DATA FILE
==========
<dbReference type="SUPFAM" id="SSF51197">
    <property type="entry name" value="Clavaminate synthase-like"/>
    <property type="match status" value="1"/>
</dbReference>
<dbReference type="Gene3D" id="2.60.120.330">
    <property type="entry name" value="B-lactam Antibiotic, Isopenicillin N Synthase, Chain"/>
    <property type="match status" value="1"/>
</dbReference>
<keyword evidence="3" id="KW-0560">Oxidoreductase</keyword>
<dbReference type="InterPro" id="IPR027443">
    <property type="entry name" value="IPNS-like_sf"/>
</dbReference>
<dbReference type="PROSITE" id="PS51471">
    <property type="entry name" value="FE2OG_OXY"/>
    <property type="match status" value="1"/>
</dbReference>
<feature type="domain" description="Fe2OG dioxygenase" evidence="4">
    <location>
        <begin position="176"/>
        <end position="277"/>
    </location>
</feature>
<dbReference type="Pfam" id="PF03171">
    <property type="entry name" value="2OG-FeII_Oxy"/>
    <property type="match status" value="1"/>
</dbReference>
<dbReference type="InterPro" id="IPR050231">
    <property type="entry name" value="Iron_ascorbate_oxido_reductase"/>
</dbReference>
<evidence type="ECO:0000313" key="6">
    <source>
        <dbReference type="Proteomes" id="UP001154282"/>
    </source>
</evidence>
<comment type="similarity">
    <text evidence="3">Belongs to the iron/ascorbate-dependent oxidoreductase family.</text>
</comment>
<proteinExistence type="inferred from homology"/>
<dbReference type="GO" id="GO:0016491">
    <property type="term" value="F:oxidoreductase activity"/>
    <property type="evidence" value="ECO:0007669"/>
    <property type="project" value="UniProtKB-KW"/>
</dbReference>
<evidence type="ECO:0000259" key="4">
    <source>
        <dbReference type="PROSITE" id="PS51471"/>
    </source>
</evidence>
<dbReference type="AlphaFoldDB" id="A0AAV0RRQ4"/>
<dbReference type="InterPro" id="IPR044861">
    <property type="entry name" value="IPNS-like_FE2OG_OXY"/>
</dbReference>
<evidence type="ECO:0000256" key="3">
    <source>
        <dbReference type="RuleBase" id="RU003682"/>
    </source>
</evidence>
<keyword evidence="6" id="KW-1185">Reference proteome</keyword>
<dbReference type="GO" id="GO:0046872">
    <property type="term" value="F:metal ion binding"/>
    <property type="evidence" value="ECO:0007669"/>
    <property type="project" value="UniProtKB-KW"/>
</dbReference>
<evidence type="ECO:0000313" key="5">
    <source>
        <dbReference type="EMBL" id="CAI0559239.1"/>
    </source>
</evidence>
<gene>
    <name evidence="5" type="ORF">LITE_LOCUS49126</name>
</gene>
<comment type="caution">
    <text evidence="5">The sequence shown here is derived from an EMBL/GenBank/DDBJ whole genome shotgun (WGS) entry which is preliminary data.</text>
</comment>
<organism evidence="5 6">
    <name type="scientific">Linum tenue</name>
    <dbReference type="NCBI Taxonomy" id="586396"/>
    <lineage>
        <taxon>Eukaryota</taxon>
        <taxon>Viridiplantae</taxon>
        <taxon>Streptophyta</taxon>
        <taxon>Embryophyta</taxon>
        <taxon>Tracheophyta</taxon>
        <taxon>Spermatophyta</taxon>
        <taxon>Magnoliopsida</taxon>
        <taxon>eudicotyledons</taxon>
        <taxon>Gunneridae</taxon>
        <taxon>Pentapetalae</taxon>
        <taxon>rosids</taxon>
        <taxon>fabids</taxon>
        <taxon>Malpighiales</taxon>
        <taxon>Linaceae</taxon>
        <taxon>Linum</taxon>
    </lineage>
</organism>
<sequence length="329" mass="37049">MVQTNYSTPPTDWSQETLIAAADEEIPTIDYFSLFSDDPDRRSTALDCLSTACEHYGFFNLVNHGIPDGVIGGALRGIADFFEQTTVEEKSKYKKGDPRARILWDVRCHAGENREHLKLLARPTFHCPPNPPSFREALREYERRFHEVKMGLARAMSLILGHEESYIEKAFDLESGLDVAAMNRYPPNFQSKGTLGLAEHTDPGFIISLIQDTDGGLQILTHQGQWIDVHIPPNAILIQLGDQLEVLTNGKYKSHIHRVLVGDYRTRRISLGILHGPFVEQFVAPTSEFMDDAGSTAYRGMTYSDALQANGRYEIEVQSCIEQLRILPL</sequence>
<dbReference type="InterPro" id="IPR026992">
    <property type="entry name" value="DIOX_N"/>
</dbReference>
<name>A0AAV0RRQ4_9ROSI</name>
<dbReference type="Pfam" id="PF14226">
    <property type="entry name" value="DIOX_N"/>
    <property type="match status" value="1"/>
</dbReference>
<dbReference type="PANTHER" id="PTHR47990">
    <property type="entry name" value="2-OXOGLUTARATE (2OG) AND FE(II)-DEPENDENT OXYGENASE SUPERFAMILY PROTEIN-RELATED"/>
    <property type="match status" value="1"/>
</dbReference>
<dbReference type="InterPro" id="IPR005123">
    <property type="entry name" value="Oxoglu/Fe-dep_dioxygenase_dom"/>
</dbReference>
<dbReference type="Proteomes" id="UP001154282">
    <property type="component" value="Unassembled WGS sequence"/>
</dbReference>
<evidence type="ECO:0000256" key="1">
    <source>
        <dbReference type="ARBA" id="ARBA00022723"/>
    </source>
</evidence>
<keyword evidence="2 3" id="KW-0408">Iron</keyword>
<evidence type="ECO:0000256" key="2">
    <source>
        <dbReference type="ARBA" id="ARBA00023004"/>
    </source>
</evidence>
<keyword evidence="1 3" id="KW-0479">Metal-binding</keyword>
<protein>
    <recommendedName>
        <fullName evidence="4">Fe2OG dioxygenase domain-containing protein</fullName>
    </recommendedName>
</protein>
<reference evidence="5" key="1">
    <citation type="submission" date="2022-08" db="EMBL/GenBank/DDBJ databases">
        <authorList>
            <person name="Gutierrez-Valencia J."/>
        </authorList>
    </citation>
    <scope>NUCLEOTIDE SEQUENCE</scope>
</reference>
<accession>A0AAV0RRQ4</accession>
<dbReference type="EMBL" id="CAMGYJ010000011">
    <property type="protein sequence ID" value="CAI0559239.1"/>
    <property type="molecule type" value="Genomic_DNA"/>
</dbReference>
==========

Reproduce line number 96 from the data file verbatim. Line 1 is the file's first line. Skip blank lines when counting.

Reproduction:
<sequence length="329" mass="37049">MVQTNYSTPPTDWSQETLIAAADEEIPTIDYFSLFSDDPDRRSTALDCLSTACEHYGFFNLVNHGIPDGVIGGALRGIADFFEQTTVEEKSKYKKGDPRARILWDVRCHAGENREHLKLLARPTFHCPPNPPSFREALREYERRFHEVKMGLARAMSLILGHEESYIEKAFDLESGLDVAAMNRYPPNFQSKGTLGLAEHTDPGFIISLIQDTDGGLQILTHQGQWIDVHIPPNAILIQLGDQLEVLTNGKYKSHIHRVLVGDYRTRRISLGILHGPFVEQFVAPTSEFMDDAGSTAYRGMTYSDALQANGRYEIEVQSCIEQLRILPL</sequence>